When you think of Oracle, you usually think of database software for back office systems such as payroll, order management, and billing. And more recently the company has been carving a niche for itself as a cloud provider.
But Oracle also has a division that does network signaling for mobile devices to talk to each other. And that division uses network virtualization. It’s earned the business of carriers such as T-Mobile and Verizon, and it competes with the likes of Nokia and Ericsson.
Oracle got its start in network virtualization about four years ago when it acquired Acme Packet and Tekelec, giving it products in the signaling space. “That became the foundation,” said Chris King, senior director of service provider products at Oracle. “We have a reasonably complete IMS stack.”
King said Oracle serves about three-quarters of the traditional wireless network operators.
“Over the last few years, we’ve been busy coming out with virtualized versions of our network functions,” said King. The company offers network service orchestration, a session border controller, and a converged application server, among other services.
“These things are all commercial-grade products in production today in their virtualized form,” said King. “But a lot of this is building on things that were done before. When I look at the actual implementations, they are taking a lot of goodness from NFV, but they’re not necessarily purist NFV implementations.”
NFV with TM Forum
Oracle is working with the TM Forum to automate the process of procuring and on-boarding virtual network functions (VNFs).
“We’re hearing from service providers that they’re confused about all the different open source initiatives, many of which are overlapping,” said King. “They’re looking for some clarity.”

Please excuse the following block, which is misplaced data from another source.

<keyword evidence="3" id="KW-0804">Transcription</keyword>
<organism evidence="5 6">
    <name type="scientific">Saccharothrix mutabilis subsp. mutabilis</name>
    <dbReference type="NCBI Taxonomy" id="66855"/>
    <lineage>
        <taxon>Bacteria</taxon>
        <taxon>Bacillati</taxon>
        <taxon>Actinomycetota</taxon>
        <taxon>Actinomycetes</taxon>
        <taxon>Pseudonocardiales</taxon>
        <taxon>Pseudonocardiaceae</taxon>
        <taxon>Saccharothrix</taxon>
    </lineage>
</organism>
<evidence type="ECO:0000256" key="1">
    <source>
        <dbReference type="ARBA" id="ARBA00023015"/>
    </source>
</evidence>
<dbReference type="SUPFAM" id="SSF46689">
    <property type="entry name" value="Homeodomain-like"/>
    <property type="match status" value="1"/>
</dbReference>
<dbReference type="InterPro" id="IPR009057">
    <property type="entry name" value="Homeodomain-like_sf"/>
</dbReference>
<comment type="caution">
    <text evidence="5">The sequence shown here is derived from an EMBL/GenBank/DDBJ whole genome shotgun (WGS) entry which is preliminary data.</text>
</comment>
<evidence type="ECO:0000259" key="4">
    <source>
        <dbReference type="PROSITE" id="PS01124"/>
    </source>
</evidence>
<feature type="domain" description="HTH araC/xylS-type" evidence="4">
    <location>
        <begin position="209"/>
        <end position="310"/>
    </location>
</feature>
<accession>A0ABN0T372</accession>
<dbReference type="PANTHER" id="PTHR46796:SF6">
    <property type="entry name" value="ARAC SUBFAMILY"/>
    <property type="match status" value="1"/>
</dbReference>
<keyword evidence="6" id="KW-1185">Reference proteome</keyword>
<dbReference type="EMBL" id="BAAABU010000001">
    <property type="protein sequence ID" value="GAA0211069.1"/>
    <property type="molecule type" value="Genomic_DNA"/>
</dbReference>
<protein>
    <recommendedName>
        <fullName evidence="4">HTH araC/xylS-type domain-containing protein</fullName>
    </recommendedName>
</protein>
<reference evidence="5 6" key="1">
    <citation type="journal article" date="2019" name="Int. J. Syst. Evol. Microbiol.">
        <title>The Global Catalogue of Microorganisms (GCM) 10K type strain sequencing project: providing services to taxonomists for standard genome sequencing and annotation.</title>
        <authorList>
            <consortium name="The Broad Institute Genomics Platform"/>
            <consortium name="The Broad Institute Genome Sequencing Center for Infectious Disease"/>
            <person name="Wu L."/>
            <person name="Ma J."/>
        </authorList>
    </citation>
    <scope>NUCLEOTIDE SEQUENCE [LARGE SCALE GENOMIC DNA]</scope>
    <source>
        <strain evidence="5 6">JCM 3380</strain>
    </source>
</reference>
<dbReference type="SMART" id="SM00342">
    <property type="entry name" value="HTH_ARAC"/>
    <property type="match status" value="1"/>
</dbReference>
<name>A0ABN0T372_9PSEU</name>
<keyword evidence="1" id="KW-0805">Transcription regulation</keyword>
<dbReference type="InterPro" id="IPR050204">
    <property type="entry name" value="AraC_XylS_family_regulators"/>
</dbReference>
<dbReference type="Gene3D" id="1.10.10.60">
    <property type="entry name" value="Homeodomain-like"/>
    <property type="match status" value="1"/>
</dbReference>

Oracle has been working with the TM Forum for about 18 months on a Catalyst project entitled “Enabling the Digital Marketplaces.”
It is aimed at automating the entire lifecycle of a VNF from procurement and on-boarding to testing, validation, deployment, configuration, and assurance.
In addition to Oracle, other participants of this Catalyst project include Amdocs, Huawei, and IBM. And the service providers AT&T, China Mobile, Orange, and Verizon are championing the project.
King said that ultimately, the process is designed to fit into the ETSI NFV management and network orchestration (MANO) architecture. “The intent is to create something that can plug into a number of different MANO implementations to avoid vendor lock-in,” he said.
In terms of why the company is working with the TM Forum and with other vendors — some of whom it competes with, King said, “We’re finding that working with the CSP [communications service provider] tends to be the place where we make the most progress — where you have a large telco saying ‘I need your components to work with that vendor’s products.’”